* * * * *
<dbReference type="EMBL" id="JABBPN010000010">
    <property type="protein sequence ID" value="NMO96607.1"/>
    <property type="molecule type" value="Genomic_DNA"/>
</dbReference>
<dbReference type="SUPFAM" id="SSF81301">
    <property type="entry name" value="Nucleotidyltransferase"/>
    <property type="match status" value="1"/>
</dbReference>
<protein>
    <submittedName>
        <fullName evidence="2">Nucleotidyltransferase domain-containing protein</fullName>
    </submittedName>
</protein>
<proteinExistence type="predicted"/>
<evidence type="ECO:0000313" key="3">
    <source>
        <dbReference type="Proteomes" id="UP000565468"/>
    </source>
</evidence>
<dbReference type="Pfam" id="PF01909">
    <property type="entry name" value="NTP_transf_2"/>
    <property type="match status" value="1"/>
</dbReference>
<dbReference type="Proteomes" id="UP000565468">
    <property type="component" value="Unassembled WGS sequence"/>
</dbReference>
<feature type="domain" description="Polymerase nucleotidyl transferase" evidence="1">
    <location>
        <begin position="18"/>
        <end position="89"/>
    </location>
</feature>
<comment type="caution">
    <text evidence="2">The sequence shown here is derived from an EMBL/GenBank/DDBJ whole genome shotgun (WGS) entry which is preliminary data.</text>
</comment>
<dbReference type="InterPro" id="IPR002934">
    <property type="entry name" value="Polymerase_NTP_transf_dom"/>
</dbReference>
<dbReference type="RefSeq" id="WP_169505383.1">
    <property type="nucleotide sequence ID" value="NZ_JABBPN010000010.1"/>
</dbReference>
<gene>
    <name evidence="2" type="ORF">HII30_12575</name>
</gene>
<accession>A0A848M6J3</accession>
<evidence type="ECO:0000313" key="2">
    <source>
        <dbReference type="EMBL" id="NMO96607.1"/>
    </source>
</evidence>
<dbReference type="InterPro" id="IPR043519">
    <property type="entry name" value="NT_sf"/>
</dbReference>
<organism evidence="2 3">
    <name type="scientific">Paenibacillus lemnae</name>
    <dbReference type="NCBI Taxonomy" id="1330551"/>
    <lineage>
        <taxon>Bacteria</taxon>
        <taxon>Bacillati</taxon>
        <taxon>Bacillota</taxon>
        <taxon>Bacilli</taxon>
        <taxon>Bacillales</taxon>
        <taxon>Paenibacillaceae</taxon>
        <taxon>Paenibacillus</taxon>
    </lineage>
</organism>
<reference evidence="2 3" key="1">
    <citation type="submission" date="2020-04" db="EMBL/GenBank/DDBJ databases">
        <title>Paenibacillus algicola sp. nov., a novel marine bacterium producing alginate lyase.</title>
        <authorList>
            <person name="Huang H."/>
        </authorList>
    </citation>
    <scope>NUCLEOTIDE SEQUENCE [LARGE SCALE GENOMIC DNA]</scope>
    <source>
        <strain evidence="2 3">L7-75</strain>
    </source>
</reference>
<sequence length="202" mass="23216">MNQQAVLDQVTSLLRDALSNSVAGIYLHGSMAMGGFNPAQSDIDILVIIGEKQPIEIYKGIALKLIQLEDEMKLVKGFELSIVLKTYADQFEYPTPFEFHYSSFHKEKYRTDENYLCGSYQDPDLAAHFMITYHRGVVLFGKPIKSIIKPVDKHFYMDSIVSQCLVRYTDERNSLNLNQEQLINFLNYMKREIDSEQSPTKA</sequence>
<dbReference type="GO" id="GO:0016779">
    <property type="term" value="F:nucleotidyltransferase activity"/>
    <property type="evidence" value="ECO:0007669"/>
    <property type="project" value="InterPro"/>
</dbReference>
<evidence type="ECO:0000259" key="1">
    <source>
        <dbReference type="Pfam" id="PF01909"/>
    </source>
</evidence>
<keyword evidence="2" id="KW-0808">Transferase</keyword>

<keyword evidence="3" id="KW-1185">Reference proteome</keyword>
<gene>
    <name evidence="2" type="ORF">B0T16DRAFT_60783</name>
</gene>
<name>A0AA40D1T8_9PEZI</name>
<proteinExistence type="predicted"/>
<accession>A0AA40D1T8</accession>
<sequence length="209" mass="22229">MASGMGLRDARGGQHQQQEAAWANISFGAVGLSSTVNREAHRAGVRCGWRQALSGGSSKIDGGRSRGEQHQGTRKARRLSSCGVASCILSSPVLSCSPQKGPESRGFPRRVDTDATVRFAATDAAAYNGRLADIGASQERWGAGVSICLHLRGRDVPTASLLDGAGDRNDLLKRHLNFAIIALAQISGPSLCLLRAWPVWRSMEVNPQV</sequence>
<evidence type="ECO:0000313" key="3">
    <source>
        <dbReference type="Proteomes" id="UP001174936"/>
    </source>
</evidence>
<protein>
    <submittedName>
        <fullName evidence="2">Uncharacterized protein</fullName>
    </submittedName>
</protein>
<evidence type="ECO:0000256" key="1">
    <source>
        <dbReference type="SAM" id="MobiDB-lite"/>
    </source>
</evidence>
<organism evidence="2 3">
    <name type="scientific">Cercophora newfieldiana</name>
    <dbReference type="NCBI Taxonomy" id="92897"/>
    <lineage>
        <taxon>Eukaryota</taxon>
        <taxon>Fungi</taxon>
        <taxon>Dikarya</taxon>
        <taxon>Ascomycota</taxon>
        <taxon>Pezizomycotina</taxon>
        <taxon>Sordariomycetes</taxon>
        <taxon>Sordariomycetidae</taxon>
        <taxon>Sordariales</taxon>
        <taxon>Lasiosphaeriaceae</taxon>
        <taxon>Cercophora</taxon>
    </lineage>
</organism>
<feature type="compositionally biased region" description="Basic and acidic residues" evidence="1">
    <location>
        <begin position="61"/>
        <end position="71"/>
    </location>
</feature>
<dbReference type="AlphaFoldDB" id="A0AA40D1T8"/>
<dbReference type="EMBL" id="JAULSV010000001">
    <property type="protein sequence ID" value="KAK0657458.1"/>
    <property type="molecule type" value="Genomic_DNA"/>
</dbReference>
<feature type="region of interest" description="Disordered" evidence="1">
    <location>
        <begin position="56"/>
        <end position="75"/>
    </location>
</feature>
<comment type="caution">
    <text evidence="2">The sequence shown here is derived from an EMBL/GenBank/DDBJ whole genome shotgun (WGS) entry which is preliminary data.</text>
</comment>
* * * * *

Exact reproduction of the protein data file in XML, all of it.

<dbReference type="EMBL" id="JABBPN010000010">
    <property type="protein sequence ID" value="NMO96607.1"/>
    <property type="molecule type" value="Genomic_DNA"/>
</dbReference>
<dbReference type="SUPFAM" id="SSF81301">
    <property type="entry name" value="Nucleotidyltransferase"/>
    <property type="match status" value="1"/>
</dbReference>
<protein>
    <submittedName>
        <fullName evidence="2">Nucleotidyltransferase domain-containing protein</fullName>
    </submittedName>
</protein>
<proteinExistence type="predicted"/>
<evidence type="ECO:0000313" key="3">
    <source>
        <dbReference type="Proteomes" id="UP000565468"/>
    </source>
</evidence>
<dbReference type="Pfam" id="PF01909">
    <property type="entry name" value="NTP_transf_2"/>
    <property type="match status" value="1"/>
</dbReference>
<dbReference type="Proteomes" id="UP000565468">
    <property type="component" value="Unassembled WGS sequence"/>
</dbReference>
<feature type="domain" description="Polymerase nucleotidyl transferase" evidence="1">
    <location>
        <begin position="18"/>
        <end position="89"/>
    </location>
</feature>
<comment type="caution">
    <text evidence="2">The sequence shown here is derived from an EMBL/GenBank/DDBJ whole genome shotgun (WGS) entry which is preliminary data.</text>
</comment>
<dbReference type="InterPro" id="IPR002934">
    <property type="entry name" value="Polymerase_NTP_transf_dom"/>
</dbReference>
<dbReference type="RefSeq" id="WP_169505383.1">
    <property type="nucleotide sequence ID" value="NZ_JABBPN010000010.1"/>
</dbReference>
<gene>
    <name evidence="2" type="ORF">HII30_12575</name>
</gene>
<accession>A0A848M6J3</accession>
<evidence type="ECO:0000313" key="2">
    <source>
        <dbReference type="EMBL" id="NMO96607.1"/>
    </source>
</evidence>
<dbReference type="InterPro" id="IPR043519">
    <property type="entry name" value="NT_sf"/>
</dbReference>
<organism evidence="2 3">
    <name type="scientific">Paenibacillus lemnae</name>
    <dbReference type="NCBI Taxonomy" id="1330551"/>
    <lineage>
        <taxon>Bacteria</taxon>
        <taxon>Bacillati</taxon>
        <taxon>Bacillota</taxon>
        <taxon>Bacilli</taxon>
        <taxon>Bacillales</taxon>
        <taxon>Paenibacillaceae</taxon>
        <taxon>Paenibacillus</taxon>
    </lineage>
</organism>
<reference evidence="2 3" key="1">
    <citation type="submission" date="2020-04" db="EMBL/GenBank/DDBJ databases">
        <title>Paenibacillus algicola sp. nov., a novel marine bacterium producing alginate lyase.</title>
        <authorList>
            <person name="Huang H."/>
        </authorList>
    </citation>
    <scope>NUCLEOTIDE SEQUENCE [LARGE SCALE GENOMIC DNA]</scope>
    <source>
        <strain evidence="2 3">L7-75</strain>
    </source>
</reference>
<sequence length="202" mass="23216">MNQQAVLDQVTSLLRDALSNSVAGIYLHGSMAMGGFNPAQSDIDILVIIGEKQPIEIYKGIALKLIQLEDEMKLVKGFELSIVLKTYADQFEYPTPFEFHYSSFHKEKYRTDENYLCGSYQDPDLAAHFMITYHRGVVLFGKPIKSIIKPVDKHFYMDSIVSQCLVRYTDERNSLNLNQEQLINFLNYMKREIDSEQSPTKA</sequence>
<dbReference type="GO" id="GO:0016779">
    <property type="term" value="F:nucleotidyltransferase activity"/>
    <property type="evidence" value="ECO:0007669"/>
    <property type="project" value="InterPro"/>
</dbReference>
<evidence type="ECO:0000259" key="1">
    <source>
        <dbReference type="Pfam" id="PF01909"/>
    </source>
</evidence>
<keyword evidence="2" id="KW-0808">Transferase</keyword>

<keyword evidence="3" id="KW-1185">Reference proteome</keyword>
<gene>
    <name evidence="2" type="ORF">B0T16DRAFT_60783</name>
</gene>
<name>A0AA40D1T8_9PEZI</name>
<proteinExistence type="predicted"/>
<accession>A0AA40D1T8</accession>
<sequence length="209" mass="22229">MASGMGLRDARGGQHQQQEAAWANISFGAVGLSSTVNREAHRAGVRCGWRQALSGGSSKIDGGRSRGEQHQGTRKARRLSSCGVASCILSSPVLSCSPQKGPESRGFPRRVDTDATVRFAATDAAAYNGRLADIGASQERWGAGVSICLHLRGRDVPTASLLDGAGDRNDLLKRHLNFAIIALAQISGPSLCLLRAWPVWRSMEVNPQV</sequence>
<evidence type="ECO:0000313" key="3">
    <source>
        <dbReference type="Proteomes" id="UP001174936"/>
    </source>
</evidence>
<protein>
    <submittedName>
        <fullName evidence="2">Uncharacterized protein</fullName>
    </submittedName>
</protein>
<evidence type="ECO:0000256" key="1">
    <source>
        <dbReference type="SAM" id="MobiDB-lite"/>
    </source>
</evidence>
<organism evidence="2 3">
    <name type="scientific">Cercophora newfieldiana</name>
    <dbReference type="NCBI Taxonomy" id="92897"/>
    <lineage>
        <taxon>Eukaryota</taxon>
        <taxon>Fungi</taxon>
        <taxon>Dikarya</taxon>
        <taxon>Ascomycota</taxon>
        <taxon>Pezizomycotina</taxon>
        <taxon>Sordariomycetes</taxon>
        <taxon>Sordariomycetidae</taxon>
        <taxon>Sordariales</taxon>
        <taxon>Lasiosphaeriaceae</taxon>
        <taxon>Cercophora</taxon>
    </lineage>
</organism>
<feature type="compositionally biased region" description="Basic and acidic residues" evidence="1">
    <location>
        <begin position="61"/>
        <end position="71"/>
    </location>
</feature>
<dbReference type="AlphaFoldDB" id="A0AA40D1T8"/>
<dbReference type="EMBL" id="JAULSV010000001">
    <property type="protein sequence ID" value="KAK0657458.1"/>
    <property type="molecule type" value="Genomic_DNA"/>
</dbReference>
<feature type="region of interest" description="Disordered" evidence="1">
    <location>
        <begin position="56"/>
        <end position="75"/>
    </location>
</feature>
<comment type="caution">
    <text evidence="2">The sequence shown here is derived from an EMBL/GenBank/DDBJ whole genome shotgun (WGS) entry which is preliminary data.</text>
</comment>